Farewell to Model T was Brustlein's only book illustration project of the 1930s and 1940s. In the mid-1950s, Brustlein began to illustrate and also to write books, most of them short and all intended for children's use. In 1956 he wrote and illustrated a book called The Elephant and the Flea in which an elephant tries increasingly desperate measures to dislodge a troublesome flea. That same year he illustrated a book, written by his wife, called It's Spring! It's Spring!. The book describes the transition from winter to spring from the point of view of the chickadees, bluebirds and swallows who then start building nests and sing with a new vigor. A reviewer for the New York Times said Brustlein's drawings were "wonderfully colored," depicting "swirling patterns of birds in flight." The following year Brustlein wrote and illustrated The Magic Stones, a book on the architectural uses of the arch. Introducing an evil character, "Monsieur Down," it explains how medieval builders used the arch to overcome the destructive force he employed, that of gravity, so that they might construct the great Gothic cathedrals of France. The text says "Monsieur Down" was so enraged at being defeated that he turned to stone and is now a great gargoyle, seated high upon Notre Dame de Paris. Writing in The New York Times, C.E. Van Norman said Brustlein employed simple text and clear pictures to produce a fascinating introduction to the subject. In 1959 he illustrated Minette, another book for which his wife supplied the text. The book, which describes the title character's life in a royal palace, drew praise from the New York Times for the quality of its illustrations. In 1968 Brustlein wrote and illustrated a book called One, Two, Three, Going to Sea. Using cartoon figures the book provides an introductory guide to adding and subtracting. A reviewer called it a book both amusing and useful for arithmetic-ready children.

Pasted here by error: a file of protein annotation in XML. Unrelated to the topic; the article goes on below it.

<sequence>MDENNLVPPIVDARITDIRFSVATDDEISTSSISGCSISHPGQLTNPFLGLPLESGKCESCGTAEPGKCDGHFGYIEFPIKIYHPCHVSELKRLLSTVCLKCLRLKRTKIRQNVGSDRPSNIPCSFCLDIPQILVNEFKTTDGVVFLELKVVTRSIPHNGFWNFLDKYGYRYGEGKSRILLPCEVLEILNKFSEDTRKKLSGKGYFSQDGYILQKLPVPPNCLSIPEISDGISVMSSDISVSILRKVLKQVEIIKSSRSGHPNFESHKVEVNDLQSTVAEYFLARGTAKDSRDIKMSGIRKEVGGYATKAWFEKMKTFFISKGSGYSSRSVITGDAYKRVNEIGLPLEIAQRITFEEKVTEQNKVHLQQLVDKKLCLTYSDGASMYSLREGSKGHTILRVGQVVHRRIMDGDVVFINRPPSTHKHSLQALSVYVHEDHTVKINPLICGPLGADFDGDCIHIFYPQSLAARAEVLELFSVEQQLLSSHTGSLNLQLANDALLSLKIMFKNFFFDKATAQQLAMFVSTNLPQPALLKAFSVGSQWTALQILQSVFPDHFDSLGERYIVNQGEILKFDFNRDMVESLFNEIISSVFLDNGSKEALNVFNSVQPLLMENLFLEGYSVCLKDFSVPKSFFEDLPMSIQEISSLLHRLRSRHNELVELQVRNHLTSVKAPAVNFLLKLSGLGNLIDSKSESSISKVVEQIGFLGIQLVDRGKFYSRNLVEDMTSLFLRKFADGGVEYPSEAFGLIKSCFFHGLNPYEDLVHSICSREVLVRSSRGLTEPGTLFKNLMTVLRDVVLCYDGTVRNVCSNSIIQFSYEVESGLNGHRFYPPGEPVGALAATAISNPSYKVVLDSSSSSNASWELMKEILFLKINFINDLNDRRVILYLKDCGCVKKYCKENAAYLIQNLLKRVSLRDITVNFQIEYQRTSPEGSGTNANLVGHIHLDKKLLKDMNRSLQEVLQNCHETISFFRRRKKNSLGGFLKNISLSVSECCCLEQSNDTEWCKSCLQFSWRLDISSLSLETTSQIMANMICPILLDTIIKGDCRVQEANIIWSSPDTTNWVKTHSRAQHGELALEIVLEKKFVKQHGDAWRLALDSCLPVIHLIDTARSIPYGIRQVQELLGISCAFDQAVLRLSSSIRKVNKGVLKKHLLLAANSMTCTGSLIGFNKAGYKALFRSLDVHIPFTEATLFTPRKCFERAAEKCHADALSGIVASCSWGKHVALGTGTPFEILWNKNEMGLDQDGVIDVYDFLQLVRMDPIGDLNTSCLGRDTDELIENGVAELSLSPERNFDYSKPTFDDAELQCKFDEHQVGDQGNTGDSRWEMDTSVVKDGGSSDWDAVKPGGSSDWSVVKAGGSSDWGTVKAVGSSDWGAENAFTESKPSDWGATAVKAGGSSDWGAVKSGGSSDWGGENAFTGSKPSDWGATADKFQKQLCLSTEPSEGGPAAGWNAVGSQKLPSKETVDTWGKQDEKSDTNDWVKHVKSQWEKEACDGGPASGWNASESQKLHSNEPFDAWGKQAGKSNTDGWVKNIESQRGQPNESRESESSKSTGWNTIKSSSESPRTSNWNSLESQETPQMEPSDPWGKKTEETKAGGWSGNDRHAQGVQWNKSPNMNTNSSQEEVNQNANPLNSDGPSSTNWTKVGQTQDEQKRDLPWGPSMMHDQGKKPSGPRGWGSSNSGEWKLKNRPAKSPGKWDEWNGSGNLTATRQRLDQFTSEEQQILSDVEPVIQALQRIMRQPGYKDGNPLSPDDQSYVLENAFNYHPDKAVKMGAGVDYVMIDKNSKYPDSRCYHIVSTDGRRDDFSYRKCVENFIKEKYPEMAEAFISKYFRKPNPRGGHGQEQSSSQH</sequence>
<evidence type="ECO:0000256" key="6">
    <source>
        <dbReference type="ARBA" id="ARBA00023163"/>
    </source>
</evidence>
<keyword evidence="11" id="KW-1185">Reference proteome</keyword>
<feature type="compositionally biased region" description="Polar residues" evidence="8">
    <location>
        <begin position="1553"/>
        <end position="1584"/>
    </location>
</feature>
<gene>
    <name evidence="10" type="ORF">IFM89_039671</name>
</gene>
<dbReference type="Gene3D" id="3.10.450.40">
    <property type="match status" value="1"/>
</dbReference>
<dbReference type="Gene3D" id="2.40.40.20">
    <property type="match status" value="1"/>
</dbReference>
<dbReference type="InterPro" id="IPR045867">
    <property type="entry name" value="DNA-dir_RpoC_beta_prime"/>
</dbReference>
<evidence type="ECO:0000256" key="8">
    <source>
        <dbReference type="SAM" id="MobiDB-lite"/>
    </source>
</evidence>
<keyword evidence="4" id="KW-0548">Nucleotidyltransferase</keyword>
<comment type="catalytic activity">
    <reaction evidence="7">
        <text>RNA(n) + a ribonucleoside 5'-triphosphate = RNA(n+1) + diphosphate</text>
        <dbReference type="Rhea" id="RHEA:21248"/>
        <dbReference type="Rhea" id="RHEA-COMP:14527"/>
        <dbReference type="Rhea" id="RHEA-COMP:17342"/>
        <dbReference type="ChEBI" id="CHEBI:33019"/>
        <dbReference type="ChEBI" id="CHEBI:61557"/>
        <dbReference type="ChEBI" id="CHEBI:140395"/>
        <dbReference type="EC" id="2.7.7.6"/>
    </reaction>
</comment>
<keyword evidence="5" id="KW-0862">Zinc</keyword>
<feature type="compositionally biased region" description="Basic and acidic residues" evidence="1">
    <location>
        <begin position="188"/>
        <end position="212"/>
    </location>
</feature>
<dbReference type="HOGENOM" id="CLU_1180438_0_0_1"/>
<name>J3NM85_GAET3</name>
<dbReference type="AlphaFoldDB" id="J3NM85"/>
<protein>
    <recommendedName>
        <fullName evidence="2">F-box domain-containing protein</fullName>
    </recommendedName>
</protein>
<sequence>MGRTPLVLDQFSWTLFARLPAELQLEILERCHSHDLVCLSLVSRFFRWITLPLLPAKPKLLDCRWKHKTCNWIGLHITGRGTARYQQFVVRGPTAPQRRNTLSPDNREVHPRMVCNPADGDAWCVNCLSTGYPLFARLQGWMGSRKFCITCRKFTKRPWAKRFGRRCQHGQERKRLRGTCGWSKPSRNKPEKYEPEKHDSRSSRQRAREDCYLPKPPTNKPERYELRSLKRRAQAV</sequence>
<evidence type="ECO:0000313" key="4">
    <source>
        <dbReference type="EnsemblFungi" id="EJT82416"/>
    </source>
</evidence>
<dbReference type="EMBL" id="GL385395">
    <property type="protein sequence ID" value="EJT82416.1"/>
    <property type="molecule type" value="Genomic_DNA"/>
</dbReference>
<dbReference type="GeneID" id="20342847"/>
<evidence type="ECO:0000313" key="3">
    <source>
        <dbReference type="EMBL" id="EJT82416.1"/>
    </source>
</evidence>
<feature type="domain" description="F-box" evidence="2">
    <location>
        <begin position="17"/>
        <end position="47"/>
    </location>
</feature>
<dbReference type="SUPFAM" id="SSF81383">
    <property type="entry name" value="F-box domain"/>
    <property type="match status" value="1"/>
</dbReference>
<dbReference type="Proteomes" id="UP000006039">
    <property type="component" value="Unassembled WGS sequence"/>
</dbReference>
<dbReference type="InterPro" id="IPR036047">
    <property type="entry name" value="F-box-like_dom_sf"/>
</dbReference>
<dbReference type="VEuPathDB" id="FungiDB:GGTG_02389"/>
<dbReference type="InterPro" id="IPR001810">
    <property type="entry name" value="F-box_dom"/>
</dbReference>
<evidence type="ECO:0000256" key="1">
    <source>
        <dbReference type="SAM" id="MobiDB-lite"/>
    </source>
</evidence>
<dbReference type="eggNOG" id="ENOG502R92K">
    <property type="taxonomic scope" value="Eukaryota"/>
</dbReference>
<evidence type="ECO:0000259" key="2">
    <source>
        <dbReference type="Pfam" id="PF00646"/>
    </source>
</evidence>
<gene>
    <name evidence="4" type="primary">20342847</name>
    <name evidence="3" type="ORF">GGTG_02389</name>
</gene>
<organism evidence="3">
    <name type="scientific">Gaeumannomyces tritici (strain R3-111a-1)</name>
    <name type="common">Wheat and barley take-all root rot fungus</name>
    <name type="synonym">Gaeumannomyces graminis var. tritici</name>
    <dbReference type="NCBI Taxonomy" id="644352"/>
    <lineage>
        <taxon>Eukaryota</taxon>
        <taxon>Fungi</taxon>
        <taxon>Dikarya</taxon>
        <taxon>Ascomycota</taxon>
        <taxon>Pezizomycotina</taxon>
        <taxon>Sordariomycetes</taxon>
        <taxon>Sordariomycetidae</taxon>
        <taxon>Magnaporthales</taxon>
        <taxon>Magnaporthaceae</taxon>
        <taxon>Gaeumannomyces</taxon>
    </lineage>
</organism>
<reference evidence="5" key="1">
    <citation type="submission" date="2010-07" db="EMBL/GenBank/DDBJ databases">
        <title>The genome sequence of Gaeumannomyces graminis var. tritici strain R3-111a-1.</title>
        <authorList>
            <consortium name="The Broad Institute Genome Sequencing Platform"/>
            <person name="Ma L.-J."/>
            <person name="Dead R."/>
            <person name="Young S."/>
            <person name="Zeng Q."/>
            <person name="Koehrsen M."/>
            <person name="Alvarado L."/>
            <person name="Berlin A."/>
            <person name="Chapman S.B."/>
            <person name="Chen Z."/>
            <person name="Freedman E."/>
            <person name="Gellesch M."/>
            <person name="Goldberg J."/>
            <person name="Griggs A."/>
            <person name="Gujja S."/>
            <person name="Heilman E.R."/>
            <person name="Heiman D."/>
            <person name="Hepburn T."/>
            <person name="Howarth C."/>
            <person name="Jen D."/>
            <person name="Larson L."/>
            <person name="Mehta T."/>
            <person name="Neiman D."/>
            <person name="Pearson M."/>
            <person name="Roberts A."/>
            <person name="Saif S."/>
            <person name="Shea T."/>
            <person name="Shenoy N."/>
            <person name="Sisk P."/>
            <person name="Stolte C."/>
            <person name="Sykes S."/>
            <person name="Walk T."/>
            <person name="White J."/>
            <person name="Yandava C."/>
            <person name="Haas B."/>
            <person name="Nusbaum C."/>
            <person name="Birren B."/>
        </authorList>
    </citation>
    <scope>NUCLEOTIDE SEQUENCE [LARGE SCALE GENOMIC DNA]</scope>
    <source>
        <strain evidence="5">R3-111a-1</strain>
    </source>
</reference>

Brustlein was born in the town of Mulhouse close to the borders of Germany, France, and Switzerland. At the time of his birth the town was called Mülhausen as it was then part the German Empire, having been ceded by France following her defeat in the Franco-Prussian War of 1870. Over many centuries the town was occasionally independent but most often attached to one of its neighboring countries. It had been detached from the Swiss Confederation to become part of France during the French Revolution and, four decades after 1870, it was returned to France following World War I, only to be again taken by Germany during World War II and returned thereafter. When asked to his nationality at birth, Brustlein reported that he was French rather than German.